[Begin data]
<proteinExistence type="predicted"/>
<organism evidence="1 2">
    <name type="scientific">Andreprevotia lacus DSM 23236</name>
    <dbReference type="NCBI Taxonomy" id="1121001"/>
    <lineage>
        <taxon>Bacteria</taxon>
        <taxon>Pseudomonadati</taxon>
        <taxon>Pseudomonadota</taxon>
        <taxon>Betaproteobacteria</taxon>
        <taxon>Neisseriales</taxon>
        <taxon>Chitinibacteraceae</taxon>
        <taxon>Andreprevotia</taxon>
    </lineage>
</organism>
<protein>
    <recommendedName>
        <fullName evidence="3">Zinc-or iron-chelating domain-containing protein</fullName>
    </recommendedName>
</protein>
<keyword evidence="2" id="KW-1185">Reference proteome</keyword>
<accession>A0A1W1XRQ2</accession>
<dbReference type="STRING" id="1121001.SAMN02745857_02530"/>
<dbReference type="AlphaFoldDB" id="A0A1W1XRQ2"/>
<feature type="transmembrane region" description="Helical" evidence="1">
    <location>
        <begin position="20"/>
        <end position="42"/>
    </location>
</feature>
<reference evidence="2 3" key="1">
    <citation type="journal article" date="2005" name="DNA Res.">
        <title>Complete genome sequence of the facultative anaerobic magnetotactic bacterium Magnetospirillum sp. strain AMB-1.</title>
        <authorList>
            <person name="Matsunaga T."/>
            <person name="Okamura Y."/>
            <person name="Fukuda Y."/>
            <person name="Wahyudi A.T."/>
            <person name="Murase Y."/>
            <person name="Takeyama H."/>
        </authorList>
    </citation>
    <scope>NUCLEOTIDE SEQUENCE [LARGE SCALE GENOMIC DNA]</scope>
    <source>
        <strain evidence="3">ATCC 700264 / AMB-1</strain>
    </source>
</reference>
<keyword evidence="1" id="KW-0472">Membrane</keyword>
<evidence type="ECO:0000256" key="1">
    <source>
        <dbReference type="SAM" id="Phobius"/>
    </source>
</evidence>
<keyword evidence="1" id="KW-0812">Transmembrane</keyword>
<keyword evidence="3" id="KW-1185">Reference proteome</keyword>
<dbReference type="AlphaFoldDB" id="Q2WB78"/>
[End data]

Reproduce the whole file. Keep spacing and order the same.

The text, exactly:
<proteinExistence type="predicted"/>
<organism evidence="1 2">
    <name type="scientific">Andreprevotia lacus DSM 23236</name>
    <dbReference type="NCBI Taxonomy" id="1121001"/>
    <lineage>
        <taxon>Bacteria</taxon>
        <taxon>Pseudomonadati</taxon>
        <taxon>Pseudomonadota</taxon>
        <taxon>Betaproteobacteria</taxon>
        <taxon>Neisseriales</taxon>
        <taxon>Chitinibacteraceae</taxon>
        <taxon>Andreprevotia</taxon>
    </lineage>
</organism>
<protein>
    <recommendedName>
        <fullName evidence="3">Zinc-or iron-chelating domain-containing protein</fullName>
    </recommendedName>
</protein>
<keyword evidence="2" id="KW-1185">Reference proteome</keyword>
<accession>A0A1W1XRQ2</accession>
<dbReference type="STRING" id="1121001.SAMN02745857_02530"/>
<dbReference type="AlphaFoldDB" id="A0A1W1XRQ2"/>
<feature type="transmembrane region" description="Helical" evidence="1">
    <location>
        <begin position="20"/>
        <end position="42"/>
    </location>
</feature>
<reference evidence="2 3" key="1">
    <citation type="journal article" date="2005" name="DNA Res.">
        <title>Complete genome sequence of the facultative anaerobic magnetotactic bacterium Magnetospirillum sp. strain AMB-1.</title>
        <authorList>
            <person name="Matsunaga T."/>
            <person name="Okamura Y."/>
            <person name="Fukuda Y."/>
            <person name="Wahyudi A.T."/>
            <person name="Murase Y."/>
            <person name="Takeyama H."/>
        </authorList>
    </citation>
    <scope>NUCLEOTIDE SEQUENCE [LARGE SCALE GENOMIC DNA]</scope>
    <source>
        <strain evidence="3">ATCC 700264 / AMB-1</strain>
    </source>
</reference>
<keyword evidence="1" id="KW-0472">Membrane</keyword>
<evidence type="ECO:0000256" key="1">
    <source>
        <dbReference type="SAM" id="Phobius"/>
    </source>
</evidence>
<keyword evidence="1" id="KW-0812">Transmembrane</keyword>
<keyword evidence="3" id="KW-1185">Reference proteome</keyword>
<dbReference type="AlphaFoldDB" id="Q2WB78"/>